I have been trying for about a month to think of something that I wanted to write about as much as my new horse, because I know that what I am doing now is gross overexposure. You've probably seen more about my horse the past 21 days than you have of Kim Kardashian, and Kim SPAWNED this week.
Lucky for you, Icha does not have a sex tape.
Though I'd prefer that to Kim's sex tape.
I am, however, going to talk about my horse some more, now. Sorry. If new moms get to put pictures of their placenta on their blogs when they give birth, you're just going to have to sit through Icha's adoption story. Actually, I like to think it's pretty good.
For some inexplicable reason, I had been looking forward to the Utah Wild Horse and Burro Festival since probably February. I think it was partly because my mom's horse, Posie, was up here, and I was thinking about showing her until her soundness started to concern me a little. It really bothered me that I wouldn't have an excuse to go to the show as anything but a spectator.
Then I met Robyn. This is why I freaking love Facebook, in spite of what a total joke it is. I saw the videos of her on the Utah BLM Facebook page training her Challenge Mustang (they give trainers 60 days to train a mustang from totally wild to show-ready), and I was STUNNED. I had to meet this girl. I interviewed her for the Trotter, with the promise to follow up at the show. It has been years since I met someone so instantly impressive and likable.
The festival finally rolls around. It's over a Friday and Saturday, and I was super bummed to miss the first day because of work. My mom went with my nephew Russell, and she was evilly sending me photos of adoptable horses in the pens trying to goad me into taking one home.
While it seems like a tangent, it is emotionally and spiritually relevant to mention that this same week, my mom's long time mount and horse that I rode at the National Mustang Finals when I was a teenager, Ralphy, was in the equine equivalent of the ICU. He acquired a horrible, almost always deadly disease known as Colitis X, and we were almost certainly going to lose him. It was also my mom's birthday. As an isolated event, it was pretty much one of the worst things I've ever seen or lived through. As a big picture/come to Jesus event, it was a bitter reminder that horses are as fragile as they are powerful, and horrible things happen to them and you have to make life or death decisions for them, and you could spend your life savings doing so. This is very relevant when you're about to take the horse ownership plunge.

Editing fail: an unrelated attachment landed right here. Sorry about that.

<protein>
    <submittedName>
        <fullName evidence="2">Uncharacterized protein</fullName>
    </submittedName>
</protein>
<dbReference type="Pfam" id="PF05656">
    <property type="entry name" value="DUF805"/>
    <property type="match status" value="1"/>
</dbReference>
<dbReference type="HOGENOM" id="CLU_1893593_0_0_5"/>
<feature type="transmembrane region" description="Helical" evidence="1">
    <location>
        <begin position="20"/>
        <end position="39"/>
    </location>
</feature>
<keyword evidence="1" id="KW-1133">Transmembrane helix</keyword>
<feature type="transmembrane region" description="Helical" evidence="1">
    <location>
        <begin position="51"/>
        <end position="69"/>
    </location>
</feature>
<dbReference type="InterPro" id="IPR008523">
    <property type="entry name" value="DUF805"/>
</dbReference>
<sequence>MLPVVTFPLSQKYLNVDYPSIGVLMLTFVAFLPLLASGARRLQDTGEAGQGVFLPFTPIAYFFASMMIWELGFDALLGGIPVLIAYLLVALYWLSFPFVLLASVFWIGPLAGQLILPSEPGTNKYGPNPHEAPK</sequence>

Despite all this, my mom is still determined to go to the Festival for an hour or two and have a good time. As she sends me photo after photo of glorious adoptable wild horses that the BLM brought up to get adopted that weekend, we have this conversation via email:
Yes, the first words ever uttered to me about my horse were "cute butt." I tend to agree.
Obviously, my mother was wrong that Icha was a gelding, but that's an understandable mistake, seeing as they had put her in with two other geldings, and usually the BLM keeps them separated by gender in the pens. But I was legitimately disappointed. No offense to all the castrated male horses out there, but, they're just not as interesting to me as a work partner. I get mares. I like mares. I knew my horse was supposed to be a mare. The way mothers know the baby's gender before they're born. You just know.
I discovered my mother was wrong about this that night when I stopped by the show myself, and saw my future horse in person for the first time. . . . being taken advantage of by a buckskin gelding about a foot shorter than her.
And to think I missed my chance at actually HAVING an Icha sex tape. Oh the regret.
I knew I was in trouble then, because I instinctively shouted at the squatty little buckskin, "Hey, get off my horse!"
My horse. My horse? That was weird.
(since this is getting a little long, I'll save the rest for next week. Oh, except for this part: Ralphy lives. I know. *sniff sniff*)